Australian Institute of Criminology

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Crime Facts Info

Crime facts info no. 49

ISSN 1445-7288
Canberra: Australian Institute of Criminology, 29 April 2003

The paper "Suburb Boundaries and Residential Burglars" released by the Australian Institute of Criminology reveals that, during the study period, over three-quarters (77 per cent) of residential burglary offenders in the ACT committed offences in suburbs other than their home neighbourhood. Additionally, 58 per cent of residential burglary offenders travelled across more than one suburb boundary to commit their offence. Analysis of data showed that in some cases (see figure below), the presence of more potential targets in the offender's home suburb increased the likelihood that the offender targeted residents in that neighbourhood. However, even when most targets within an offender's criminal range were in the offender's home suburb, many offenders still chose to travel further afield beyond the suburb boundary, suggesting that suburb boundaries are not influential in offender decision-making.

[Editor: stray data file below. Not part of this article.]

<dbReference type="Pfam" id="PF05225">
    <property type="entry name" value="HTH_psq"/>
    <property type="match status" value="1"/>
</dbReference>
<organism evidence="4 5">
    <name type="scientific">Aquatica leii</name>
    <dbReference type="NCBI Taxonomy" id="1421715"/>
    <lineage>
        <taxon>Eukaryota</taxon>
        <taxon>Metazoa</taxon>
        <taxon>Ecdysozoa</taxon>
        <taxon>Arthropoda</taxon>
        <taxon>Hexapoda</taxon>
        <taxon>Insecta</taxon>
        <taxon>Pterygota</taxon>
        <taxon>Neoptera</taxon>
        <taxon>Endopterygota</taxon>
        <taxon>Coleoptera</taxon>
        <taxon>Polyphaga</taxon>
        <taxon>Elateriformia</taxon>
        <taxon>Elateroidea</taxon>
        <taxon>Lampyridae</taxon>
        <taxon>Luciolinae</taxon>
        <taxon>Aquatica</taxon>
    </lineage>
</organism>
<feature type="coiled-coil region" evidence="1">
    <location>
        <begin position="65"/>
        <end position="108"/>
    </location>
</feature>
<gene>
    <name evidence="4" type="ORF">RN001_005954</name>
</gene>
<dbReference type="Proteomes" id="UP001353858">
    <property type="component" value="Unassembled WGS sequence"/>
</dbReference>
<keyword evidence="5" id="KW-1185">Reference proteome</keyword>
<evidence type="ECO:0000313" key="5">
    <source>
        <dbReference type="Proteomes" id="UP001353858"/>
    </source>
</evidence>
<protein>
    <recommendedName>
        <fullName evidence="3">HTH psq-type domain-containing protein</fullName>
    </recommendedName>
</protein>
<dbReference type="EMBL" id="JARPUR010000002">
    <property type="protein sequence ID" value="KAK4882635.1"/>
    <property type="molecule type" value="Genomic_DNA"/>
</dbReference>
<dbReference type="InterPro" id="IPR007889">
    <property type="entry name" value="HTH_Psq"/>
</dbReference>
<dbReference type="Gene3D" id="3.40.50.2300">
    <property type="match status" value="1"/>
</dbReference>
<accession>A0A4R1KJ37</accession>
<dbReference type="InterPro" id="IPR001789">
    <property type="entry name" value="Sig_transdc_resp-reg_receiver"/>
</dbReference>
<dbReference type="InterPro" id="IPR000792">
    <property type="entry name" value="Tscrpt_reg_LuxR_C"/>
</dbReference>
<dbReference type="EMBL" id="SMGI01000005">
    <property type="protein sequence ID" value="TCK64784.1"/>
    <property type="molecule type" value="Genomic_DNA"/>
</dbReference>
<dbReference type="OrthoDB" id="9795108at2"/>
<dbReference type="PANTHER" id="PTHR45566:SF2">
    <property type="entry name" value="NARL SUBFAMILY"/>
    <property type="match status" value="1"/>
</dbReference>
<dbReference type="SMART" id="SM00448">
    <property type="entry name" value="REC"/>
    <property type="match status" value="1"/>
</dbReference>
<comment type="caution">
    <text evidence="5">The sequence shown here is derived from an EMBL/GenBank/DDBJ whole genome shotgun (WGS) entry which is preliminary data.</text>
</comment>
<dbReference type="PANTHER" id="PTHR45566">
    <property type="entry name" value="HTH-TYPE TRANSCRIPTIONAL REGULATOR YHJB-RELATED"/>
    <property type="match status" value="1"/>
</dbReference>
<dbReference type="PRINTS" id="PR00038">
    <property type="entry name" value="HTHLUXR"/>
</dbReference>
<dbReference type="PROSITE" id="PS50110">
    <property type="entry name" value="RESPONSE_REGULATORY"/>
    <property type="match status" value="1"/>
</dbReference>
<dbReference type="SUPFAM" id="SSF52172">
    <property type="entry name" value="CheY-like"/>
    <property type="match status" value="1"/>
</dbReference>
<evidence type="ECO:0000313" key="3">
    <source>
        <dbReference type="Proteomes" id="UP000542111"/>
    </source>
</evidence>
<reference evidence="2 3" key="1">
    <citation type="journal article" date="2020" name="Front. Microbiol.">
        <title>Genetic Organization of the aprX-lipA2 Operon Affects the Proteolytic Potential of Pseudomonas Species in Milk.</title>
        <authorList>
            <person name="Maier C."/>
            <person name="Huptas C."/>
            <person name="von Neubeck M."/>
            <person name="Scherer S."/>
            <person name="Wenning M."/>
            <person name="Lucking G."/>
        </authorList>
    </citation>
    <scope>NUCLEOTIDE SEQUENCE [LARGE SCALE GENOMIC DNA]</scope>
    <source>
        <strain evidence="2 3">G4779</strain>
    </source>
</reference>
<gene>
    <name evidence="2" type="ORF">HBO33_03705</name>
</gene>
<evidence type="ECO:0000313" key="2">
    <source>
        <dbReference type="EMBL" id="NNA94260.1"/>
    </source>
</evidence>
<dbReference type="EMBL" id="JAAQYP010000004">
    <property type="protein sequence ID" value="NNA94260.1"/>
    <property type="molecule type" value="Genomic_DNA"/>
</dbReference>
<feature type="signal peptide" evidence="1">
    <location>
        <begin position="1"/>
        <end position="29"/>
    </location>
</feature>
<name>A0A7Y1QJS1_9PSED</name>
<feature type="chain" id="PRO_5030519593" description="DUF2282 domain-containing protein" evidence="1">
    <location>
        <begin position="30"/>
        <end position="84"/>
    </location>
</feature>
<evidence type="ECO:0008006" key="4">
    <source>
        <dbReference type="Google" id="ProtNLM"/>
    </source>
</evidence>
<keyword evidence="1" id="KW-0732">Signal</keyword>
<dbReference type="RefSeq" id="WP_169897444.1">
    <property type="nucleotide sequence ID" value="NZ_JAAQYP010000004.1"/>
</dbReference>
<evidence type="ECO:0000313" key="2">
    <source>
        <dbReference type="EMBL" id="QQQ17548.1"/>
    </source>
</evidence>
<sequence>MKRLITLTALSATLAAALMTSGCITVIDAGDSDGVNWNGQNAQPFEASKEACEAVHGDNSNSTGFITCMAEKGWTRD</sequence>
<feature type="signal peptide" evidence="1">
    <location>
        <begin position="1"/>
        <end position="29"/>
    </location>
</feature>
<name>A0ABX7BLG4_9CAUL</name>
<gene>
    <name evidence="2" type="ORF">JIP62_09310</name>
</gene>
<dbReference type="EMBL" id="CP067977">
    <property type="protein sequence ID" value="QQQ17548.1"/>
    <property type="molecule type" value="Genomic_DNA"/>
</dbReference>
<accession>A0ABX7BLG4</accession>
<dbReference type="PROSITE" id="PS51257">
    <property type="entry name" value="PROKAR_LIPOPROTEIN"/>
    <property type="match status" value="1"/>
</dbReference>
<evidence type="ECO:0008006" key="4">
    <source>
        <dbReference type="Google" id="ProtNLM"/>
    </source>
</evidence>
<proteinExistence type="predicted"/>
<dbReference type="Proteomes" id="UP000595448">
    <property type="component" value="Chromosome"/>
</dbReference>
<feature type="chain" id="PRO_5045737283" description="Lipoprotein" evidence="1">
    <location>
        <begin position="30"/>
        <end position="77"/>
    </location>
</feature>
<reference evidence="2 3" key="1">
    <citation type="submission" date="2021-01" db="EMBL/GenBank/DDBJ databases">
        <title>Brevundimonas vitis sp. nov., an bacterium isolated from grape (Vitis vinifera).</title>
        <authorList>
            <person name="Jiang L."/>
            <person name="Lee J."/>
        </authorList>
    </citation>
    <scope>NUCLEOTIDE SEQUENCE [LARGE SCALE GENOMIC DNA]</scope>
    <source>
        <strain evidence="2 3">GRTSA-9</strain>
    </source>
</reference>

Distribution of burglaries by potential targets in offenders home suburb


chart

Source

  • Ratcliffe, J.H. 2003, "Suburb Boundaries and Residential Burglars", Trends and Issues in Crime and Criminal Justice, no. 246, Australian Institute of Criminology, Canberra.

Full report available on AIC web site: http://aic.gov.au/publications/current series/tandi/241-260/tandi246.html

The paper "Suburb Boundaries and Residential Burglars" released by the Australian Institute of Criminology reveals that, during the study period, over three-quarters (77 per cent) of residential burglary offenders in the ACT committed offences in suburbs other than their home neighbourhood. Additionally, 58 per cent of residential burglary offenders travelled across more than one suburb boundary to commit their offence. Analysis of data showed that in some cases (see figure below), the presence of more potential targets in the offender's home suburb increased the likelihood that the offender targeted residents in that neighbourhood. However, even when most targets within an offender's criminal range were in the offender's home suburb, many offenders still chose to travel further afield beyond the suburb boundary, suggesting that suburb boundaries are not influential in offender decision-making.

Distribution of burglaries by potential targets in offenders home suburb

chart

Source

  • Ratcliffe, J.H. 2003, "Suburb Boundaries and Residential Burglars", Trends and Issues in Crime and Criminal Justice, no. 246, Australian Institute of Criminology, Canberra.